Keeping your home warm during the long winter months is an important consideration for everyone, while doing so cost-effectively in an environmentally responsible manner is also a top priority.

Eskom’s number one tip for keeping your home cosy this winter is to install ceiling insulation: “It is the most important step for improving the energy efficiency of your home and makes it up to 5% warmer in winter; approximately 40% of heat is lost through the roof if your home is not insulated,” the national electricity provider says.

Eskom also recommends installing window blinds or hanging curtains as it improves thermal insulation by preventing heat from escaping out of your home. Eskom further provides the following tips for saving electricity in the home during winter:

  • Install energy and water saving shower heads – it reduces the amount of hot water and electricity used to shower.
  • Install water flow restrictors on your taps – it reduces the amount of water your geyser needs to reheat and, therefore, lower your geyser’s energy consumption.
  • Install a geyser blanket and pipe insulation on the first 1,5 metres of pipes to reduce heat loss.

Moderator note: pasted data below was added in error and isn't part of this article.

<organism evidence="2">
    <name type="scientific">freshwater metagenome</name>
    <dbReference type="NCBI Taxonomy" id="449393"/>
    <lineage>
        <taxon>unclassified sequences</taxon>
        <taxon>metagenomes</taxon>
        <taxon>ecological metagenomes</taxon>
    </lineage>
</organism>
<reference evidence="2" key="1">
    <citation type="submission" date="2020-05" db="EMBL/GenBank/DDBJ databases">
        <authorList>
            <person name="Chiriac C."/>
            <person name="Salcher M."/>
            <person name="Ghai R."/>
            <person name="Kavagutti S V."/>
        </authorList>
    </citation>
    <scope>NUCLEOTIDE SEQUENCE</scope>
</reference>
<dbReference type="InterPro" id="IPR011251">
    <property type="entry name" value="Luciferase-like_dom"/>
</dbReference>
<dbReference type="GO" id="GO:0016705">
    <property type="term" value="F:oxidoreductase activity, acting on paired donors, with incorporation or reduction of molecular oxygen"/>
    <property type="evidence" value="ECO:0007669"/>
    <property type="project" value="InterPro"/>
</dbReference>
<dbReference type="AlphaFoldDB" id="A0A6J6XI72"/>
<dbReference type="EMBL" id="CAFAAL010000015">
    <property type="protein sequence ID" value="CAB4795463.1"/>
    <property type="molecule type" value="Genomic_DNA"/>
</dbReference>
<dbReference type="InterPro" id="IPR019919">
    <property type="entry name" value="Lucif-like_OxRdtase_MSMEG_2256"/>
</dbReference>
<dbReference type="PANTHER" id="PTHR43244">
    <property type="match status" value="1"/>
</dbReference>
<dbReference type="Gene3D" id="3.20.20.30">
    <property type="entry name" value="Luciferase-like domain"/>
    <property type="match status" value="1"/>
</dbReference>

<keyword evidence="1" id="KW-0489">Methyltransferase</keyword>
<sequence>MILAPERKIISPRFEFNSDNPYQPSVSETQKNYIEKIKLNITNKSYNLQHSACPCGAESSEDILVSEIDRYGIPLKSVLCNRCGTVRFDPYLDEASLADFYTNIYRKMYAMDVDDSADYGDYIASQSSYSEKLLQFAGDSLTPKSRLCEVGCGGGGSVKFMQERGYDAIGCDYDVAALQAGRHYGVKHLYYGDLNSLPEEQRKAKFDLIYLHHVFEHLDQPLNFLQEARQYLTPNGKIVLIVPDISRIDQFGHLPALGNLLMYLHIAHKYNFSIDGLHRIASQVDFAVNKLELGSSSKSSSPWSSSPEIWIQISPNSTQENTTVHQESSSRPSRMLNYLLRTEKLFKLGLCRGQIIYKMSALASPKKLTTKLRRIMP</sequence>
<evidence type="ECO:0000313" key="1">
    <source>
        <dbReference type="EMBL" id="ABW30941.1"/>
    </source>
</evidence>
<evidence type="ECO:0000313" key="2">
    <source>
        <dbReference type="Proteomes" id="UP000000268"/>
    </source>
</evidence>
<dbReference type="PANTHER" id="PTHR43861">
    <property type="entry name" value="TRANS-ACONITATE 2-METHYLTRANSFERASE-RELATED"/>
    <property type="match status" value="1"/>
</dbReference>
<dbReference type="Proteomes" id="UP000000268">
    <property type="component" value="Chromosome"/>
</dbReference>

• Invest in a fan heater controlled via a thermostat – this is the most energy-efficient space heating option if you need quick heat for just one hour in an average room of 3 x 4 x 2,5 meters; it spreads heat quickly and evenly and the thermostat switches it off when the room temperature reaches the desired level.
  • When you do switch on your space heater, heat only the room you are in – remember to close all doors and windows while the electric heater is on.
  • Also, remember to seal gaps around windows and draught-proof wall cavities throughout your home in preparation for winter.
  • Warm your bed with an electric blanket – switch it on an hour before bed time and switch it off when you get into your bed.
  • Don’t use under-floor heating – hot air rises and dissipates quickly when doors and windows are open, and it’s a waste of energy leaving under-floor heating on when you’re in bed.
  • In addition to the above option, invest in an oil heater with a thermostat and an output no bigger than 2,000 watt if you need heat for up to three hours in the same room; it heats the room slowly and steadily over the three-hour period and does not cause a spike in your electricity bill.
  • If you require heat for eight hours or longer in the same room, a heater with a thermostat and an output no bigger than 1,000W (lowest setting) will do the energy efficiency trick; it gradually raises the temperature and reaches the optimal level of thermal comfort over time without burning a hole in your pocket.
  • Replace your electrical element geyser with a solar water heating system or heat pump – water heating can account for up to 50% of your monthly energy costs; solar can assist you to reduce your energy costs with up to 24% whilst heat pumps are three times more energy-efficient than conventional geysers.